Ventura County’s total land area of 1,843 square miles is owned by the U.S. government as to approximately half, and its population of about 823,000 is confined to 10 cities, the largest of which is Oxnard at about 200,000. Fairfax County Virginia, as a comparison, is about 1.147 million population within 406 square miles, 2,826 persons per square mile. The author improperly uses the US Population of about 328 million by its approximately 3.797 million square miles, or 86 persons per square mile, to conclude that Ventura County “faces extraordinary population pressure, with nearly 450 people per square mile—about five times the average population density of the United States.” Including the plains, Rocky Mountains, deserts, national forests in reaching an “average” density of the country for comparison to individual counties is improper. San Francisco County and City has about 18,800 persons per square mile; Los Angles has about 2,450. Ventura County does not face “extraordinary population pressure,” does not have high population density in any sense, and has had laws restricting household formation and population growth starting in 1969.
@Kioren Moss - thank you for your comment. The population density of the United States as a whole was 87.4 persons per square mile in 2010, relative to the 446.7 persons per square mile in Ventura County, and more dense than California as a whole, at 239.1 persons per square mile. (Source: Census Bureau data, available at www.census.gov/quickfacts). It is true that this population is concentrated in urban areas and that the county’s population grew at a somewhat lower rate than that of the United States as a whole. At the same time, the county’s nearly 850,000 residents and agricultural interests place substantial demands on the water supply. The author did not mean to imply that Ventura County is growing more rapidly than other areas of the country or state, but rather that the number of people present in populated areas places considerable demands on the water supply – similar to other parts of the country with a combination of large urban centers and agricultural infrastructure.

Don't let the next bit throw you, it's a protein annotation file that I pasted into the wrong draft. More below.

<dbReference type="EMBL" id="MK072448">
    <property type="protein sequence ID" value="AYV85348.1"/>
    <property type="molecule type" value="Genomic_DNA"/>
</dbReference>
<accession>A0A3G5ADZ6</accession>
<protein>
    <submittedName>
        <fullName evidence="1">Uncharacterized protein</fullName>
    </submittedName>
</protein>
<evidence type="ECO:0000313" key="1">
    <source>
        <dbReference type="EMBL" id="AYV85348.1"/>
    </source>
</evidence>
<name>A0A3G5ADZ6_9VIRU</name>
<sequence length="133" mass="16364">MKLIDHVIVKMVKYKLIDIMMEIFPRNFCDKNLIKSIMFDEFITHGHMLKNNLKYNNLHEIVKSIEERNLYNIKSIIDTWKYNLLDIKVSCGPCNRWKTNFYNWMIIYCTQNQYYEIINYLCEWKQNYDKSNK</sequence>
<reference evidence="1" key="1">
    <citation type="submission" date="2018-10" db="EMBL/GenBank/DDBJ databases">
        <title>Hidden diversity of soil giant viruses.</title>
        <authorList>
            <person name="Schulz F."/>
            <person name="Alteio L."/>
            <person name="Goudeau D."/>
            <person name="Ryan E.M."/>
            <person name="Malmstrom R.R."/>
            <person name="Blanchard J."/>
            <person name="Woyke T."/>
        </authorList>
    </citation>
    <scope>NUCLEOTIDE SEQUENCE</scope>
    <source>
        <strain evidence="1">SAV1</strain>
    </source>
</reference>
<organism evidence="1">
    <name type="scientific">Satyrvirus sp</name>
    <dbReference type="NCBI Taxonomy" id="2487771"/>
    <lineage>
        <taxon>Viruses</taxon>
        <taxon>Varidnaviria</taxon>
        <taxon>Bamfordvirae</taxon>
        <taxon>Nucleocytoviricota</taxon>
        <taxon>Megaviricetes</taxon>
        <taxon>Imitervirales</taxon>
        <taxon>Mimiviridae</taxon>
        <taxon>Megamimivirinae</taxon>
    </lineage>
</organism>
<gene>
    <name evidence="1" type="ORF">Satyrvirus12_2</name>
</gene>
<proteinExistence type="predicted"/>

Hello - I am interested in the technical documents - e.g., umbrella agreement, rules of engagement, underlying technical basis for sustainability, the cap/trade system - are any documents available to review?
@Rick Gooch - thank you for your comment. You may reach out to The Nature Conservancy for more information at the following link: www.scienceforconservation.org/our-team/sarah-heard.
Maybe I am naïve, but if one property owner saves 4 ac-ft/year, but sells it to another, who uses it, how is that conserving water?
Do they have anything like this in Georgia? We would like to use a grant to help us with our artesian well.
@jan h hobgood - thank you for your comment. Unfortunately, we don’t have a project like this currently active in Georgia. We encourage potential new partners to apply for grants. See the Conservation Innovation Grants website for more information.
We need to get rid of rules that limit the amount of time riparian water can be stored. Seems like it is 30 to 60 days? depending on circumstances. Why not remove water from riparian areas when houses are being flooded and store it until the next rainy season?
Some rules actually have the unintended? consequence of putting more strain on overtaxed groundwater. I say unintended with a question mark as there is too much self interest in the "compliance" industry, both public and private, providing jobs doing things that are multiple agency redundant, unneeded, and just plain counterproductive to storing groundwater.